Agreeing with our hypothesis, in vitro fermentation of glycerin had similar ME than starch. These results suggest that glycerin has similar energetic potential in the rumen than starch, probably because both are mainly fermented to propionate and have similar 48 h GP. Corn had a ME that was 7.3 and 9.7% greater than glycerin and starch, respectively, which may also suggest that glycerin has lower energy content per kg of DM than corn. The latter might be a constraint up to a certain level, especially for beef cattle finishing diets, which are fed to animals with greater energy requirements. It is worth mentioning that the equation utilized to estimate the ME takes into account the CP content of the ingredient evaluated as well as GP. Thus, the greater ME observed in corn may be related to its CP content; whereas, the other two ingredients tested (glycerin and starch) do not have CP. Furthermore, the ME observed in this study was calculated considering that 1000 g/kg of glycerin was fermented in the rumen. Rémond et al.  observed that glycerin may escape rumen fermentation, being absorbed by the rumen wall (up to 430 g/kg) or small intestine (up to 130 g/kg), which would yield more energy to the animal . Glycerin that escapes ruminal fermentation reaches the intestine with an energy content of 18.0 MJ/kg, which is 32.4% greater than corn energy content, estimated at 13.6 MJ/kg . Mach et al.  calculated glycerin metabolic energy (16.9 MJ/kg), considering that 500 g/kg of glycerin is fermented to propionate [1.54 MJ of ME per mol  in the rumen, and the other 500 g/kg escapes ruminal fermentation, being absorbed by the intestine. Working with cannulated crossbreed steers, Monnerat et al.  also observed greater energy levels for glycerin (15.2 MJ/kg) compared to corn, suggesting that glycerin may contribute with more energy per unit of DM than corn.
We hypothesized that glycerin would reduce the enteric CH4 and CO2 production because its fermentation leads to more propionate production than starch . Pathways to propionate formation from hexoses act as a hydrogen sink [6, 7], reducing the availability of hydrogen for CH4 formation by changing the overall electron balance in the rumen. Furthermore, there is no CO2 formation in pathways to propionate production (Fig 4). As expected, glycerin treatment reduced CO2 (mL/L) production compared to corn and starch. However, the greater CH4 production for glycerin, compared to the other treatments, contradicts our hypothesis. An explanation for this result is the fact that propionate formation from glycerin does not act as a hydrogen sink . For a single propionate molecule formation, pathway from glycerin releases two more hydrogen ions than that from hexoses . Fig 4 illustrates glycerin and glucose fermentation pathways to acetate, butyrate, and propionate, as well as the ATP, NADH, H2, and CO2 balance of each one. Each mol of glycerin enters the glycolysis pathway as D-glyceraldehyde 3-P, releasing one mol of NADH + H+ and consuming one ATP. Therefore, to produce VFA, glycerin releases more hydrogen than hexoses and contributes more than corn or starch to increases on CH4 production. The greater butyrate concentration when glycerin is fermented also may explain the greater CH4 production for this treatment. Butyrate formation releases more reducing equivalents than propionate, and contributes to the enhancement of methanogenesis (Fig 4).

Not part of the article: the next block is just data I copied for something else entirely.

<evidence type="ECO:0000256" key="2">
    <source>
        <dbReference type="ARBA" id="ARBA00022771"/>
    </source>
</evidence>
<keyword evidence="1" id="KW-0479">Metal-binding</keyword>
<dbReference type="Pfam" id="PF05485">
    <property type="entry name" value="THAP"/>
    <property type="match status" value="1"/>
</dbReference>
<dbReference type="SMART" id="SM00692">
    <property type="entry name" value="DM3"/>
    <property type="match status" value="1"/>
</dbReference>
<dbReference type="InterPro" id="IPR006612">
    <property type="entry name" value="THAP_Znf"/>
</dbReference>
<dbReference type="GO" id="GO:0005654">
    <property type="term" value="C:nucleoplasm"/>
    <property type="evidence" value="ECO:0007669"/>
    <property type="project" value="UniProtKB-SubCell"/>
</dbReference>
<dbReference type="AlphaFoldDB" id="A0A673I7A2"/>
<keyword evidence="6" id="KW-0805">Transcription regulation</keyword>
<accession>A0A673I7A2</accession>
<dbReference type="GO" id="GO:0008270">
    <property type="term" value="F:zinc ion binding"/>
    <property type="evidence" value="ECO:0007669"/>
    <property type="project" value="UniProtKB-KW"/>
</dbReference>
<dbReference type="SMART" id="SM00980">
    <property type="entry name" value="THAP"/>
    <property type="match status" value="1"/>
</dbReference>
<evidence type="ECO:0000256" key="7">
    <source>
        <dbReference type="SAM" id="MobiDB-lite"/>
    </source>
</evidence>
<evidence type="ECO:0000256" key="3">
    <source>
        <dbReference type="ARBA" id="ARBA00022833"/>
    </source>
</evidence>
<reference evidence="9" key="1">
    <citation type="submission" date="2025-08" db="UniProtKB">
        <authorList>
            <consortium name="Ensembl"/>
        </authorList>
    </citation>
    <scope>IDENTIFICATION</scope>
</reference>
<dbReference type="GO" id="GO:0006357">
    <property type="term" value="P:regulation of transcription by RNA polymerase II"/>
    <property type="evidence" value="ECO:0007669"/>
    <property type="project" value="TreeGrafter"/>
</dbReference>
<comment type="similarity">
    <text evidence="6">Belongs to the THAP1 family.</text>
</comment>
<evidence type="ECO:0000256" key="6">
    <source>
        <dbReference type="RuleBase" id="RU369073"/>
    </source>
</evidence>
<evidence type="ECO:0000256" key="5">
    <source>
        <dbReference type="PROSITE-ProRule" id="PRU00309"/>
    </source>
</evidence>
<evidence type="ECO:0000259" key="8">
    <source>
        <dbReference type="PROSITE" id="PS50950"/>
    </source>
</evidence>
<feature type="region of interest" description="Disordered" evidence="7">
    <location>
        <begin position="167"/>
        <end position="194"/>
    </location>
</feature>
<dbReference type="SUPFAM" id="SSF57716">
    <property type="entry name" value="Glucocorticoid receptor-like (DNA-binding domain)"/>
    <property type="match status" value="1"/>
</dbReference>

1Adapted from Nelson and Cox .
Regarding to total VFA concentration, the lack of differences observed between treatments for Exp. 2 are in agreement with our hypothesis that glycerin would have similar potential ruminal fermentation compared to either starch or corn being a viable substitute for these ingredients. Moreover, it is argued that the rapid fermentation of starch could increase lactic acid concentration, which also could decrease total VFA concentration having potential detrimental effects on ruminal pH . In agreement, in the current study, ruminal pH was lower for starch than for corn and glycerin. The decrease on acetate: propionate ratio for glycerin, compared to corn and starch, was expected, since the former treatment had an increase in propionate concentration at the expenses of acetate concentration. Additionally, the decrease in acetate was also associated with an increase in butyrate concentration. Acetate is on the pathway of butyrate production  with intense interconversion between them, therefore the increase in butyrate may be associated with the decrease in acetate concentration when glycerin was fed. Moreover, ruminal butyrate might be the main fermentation end-product of Megasphaera elsdenii, an important glycerin-fermenting bacteria . Furthermore, the use of glycerin as energy source by Selenomonas ruminantium might enhance methanogenesis , which may be related to the greater CH4 production for glycerin observed in the current study.
The similar results in propionate concentration between starch and glycerin are in agreement with our hypothesis that both ingredients have similar potential for gluconeogenic precursors production in the rumen. The lower propionate concentration for corn compared to glycerin and starch in Exp. 1 is probably associated with the fermentation of its fibrous components that lead to acetate production. Nevertheless, no differences were observed in propionate concentration in Exp. 2. Previous studies have observed no differences in total VFA and lower acetate concentration and acetate: propionate ratio when glycerin was fed compared to corn  and corn silage .
Diets evaluation: Different glycerin levels in beef cattle finishing diets (Exp. 3 and 4)